Education Forum will be followed up with survey
August 3, 2022
On Thursday, July 28, I held an Education Forum at Legislative Hall in Dover. I came away with a better understanding of what is taking place in our classrooms. I am very appreciative of the teachers, school board members and others who participated.
In the coming weeks I will be following up with details of what was discussed and will be seeking input on various other topics regarding education.
Before the next Forum, I would like to conduct a survey on education throughout the state.
Anyone with suggestions on potential questions may send them to me at email@example.com
Topics discussed at last Thursday’s Forum included parental involvement, comparative politics, securing our schools, teacher workload and emergency preparation.
At this first Forum we did not have enough time to go into detail about topics such as citizenship testing, drug prevention curriculum, cameras in the classroom and curriculum review panels.
Some of those topics will be discussed in a future Forum or become part of a survey.
The Forum was an opportunity to share concerns. Here is a sampling of some of the immediate feedback I received.
Thank you for the opportunity to be heard on the needs of teachers, students, and parents in the classroom at today's education forum.
I'd like to follow up on a brief conversation we had at the end of the education meeting this morning.
One of the concerns I have related to school safety is that teachers must have access to medical trauma kits in the classrooms.
We have bandaids, emergency drinking water, granola bars, emergency lights, and even a bucket to take care of bathroom needs…
but we aren't allowed so much as a tourniquet—let alone several — or chest seals, Israeli compression bandages, and the like, to stock a medical trauma kit so that school staff can tend to the wounded prior to the arrival of emergency personnel following a shooting incident.
Only one person in the school is allowed to administer such care: the school nurse.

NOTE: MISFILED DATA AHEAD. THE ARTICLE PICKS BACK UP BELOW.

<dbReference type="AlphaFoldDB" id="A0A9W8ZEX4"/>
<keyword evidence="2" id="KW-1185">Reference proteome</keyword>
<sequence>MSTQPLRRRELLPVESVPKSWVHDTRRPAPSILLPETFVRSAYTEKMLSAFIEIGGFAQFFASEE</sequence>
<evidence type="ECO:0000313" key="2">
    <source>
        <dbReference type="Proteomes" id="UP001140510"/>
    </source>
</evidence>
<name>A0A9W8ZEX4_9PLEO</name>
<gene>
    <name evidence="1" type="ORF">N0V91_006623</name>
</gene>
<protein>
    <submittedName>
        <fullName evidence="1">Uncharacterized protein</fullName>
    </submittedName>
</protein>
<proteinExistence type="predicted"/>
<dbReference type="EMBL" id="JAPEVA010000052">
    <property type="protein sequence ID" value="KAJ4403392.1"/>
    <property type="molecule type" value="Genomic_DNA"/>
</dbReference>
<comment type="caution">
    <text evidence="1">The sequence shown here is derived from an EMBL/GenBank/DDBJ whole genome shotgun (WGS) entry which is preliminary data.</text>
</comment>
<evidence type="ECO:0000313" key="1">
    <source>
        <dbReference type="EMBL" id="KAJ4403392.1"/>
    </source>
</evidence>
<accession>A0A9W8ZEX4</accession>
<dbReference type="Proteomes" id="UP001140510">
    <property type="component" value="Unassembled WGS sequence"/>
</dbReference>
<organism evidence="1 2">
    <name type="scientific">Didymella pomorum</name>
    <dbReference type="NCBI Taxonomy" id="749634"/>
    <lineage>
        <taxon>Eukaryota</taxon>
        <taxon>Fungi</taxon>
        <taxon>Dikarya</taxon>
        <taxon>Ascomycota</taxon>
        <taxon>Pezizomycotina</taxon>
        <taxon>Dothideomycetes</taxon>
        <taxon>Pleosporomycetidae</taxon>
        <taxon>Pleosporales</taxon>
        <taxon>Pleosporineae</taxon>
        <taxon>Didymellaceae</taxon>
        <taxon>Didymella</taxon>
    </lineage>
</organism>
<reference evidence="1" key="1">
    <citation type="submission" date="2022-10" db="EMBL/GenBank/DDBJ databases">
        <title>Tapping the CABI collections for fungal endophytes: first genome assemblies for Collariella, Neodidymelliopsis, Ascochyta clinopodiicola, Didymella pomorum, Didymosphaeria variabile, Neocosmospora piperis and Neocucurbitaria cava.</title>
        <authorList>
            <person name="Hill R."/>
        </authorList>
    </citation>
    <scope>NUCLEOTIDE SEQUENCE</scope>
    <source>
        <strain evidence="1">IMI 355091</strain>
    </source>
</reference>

She may be incapacitated by the shooter, sheltering in place for her own safety, or too busy providing triage care to be able to tend to the needs of all students.
It is imperative that we plan to keep children alive who may be caught in the crosshairs of a school shooter.
I don't know if this is a legislative issue or an administrative concern, but my understanding is that non-medical personnel are prohibited from providing such life-giving care.
Thank you for prioritizing the needs of children and families in the classroom while listening to teachers' concerns as well.
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Thanks so much for planning and holding the Education Forum.
It was encouraging to be in a group of people who clearly see the problems in our education system and want to truly make it better for the students.
I would love to continue this conversation next time you decide to gather people to discuss education issues.
I am also excited about contacting the teachers in the group to participate in the research that I mentioned about the amount of documentation that teachers are required to do.
Common Good is working with the Caesar Rodney Institute to collect this data in the hopes of decreasing the amount of busy work that teachers have to do, not just in Delaware, but across the country.
I hope to continue to stay in contact with both of you to carry on this discussion about education. Legislation to place emergency medical kits in the classroom sounds like a great idea.
Thank you for the attachments. I just requested the "Breaking Down the Constitution" book and look forward to reading it.
Thanks for everything you are doing to help improve our state and specifically education in our state as well as for your support of Convention of States.
Dr. Tanya Hettler, director of the Center for Education Excellence, Caesar Rodney Institute
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One of the questions that came up during the Education Forum is, ‘Should teachers be allowed to carry into the classroom?’ I will write about this next week. The answer may surprise you.
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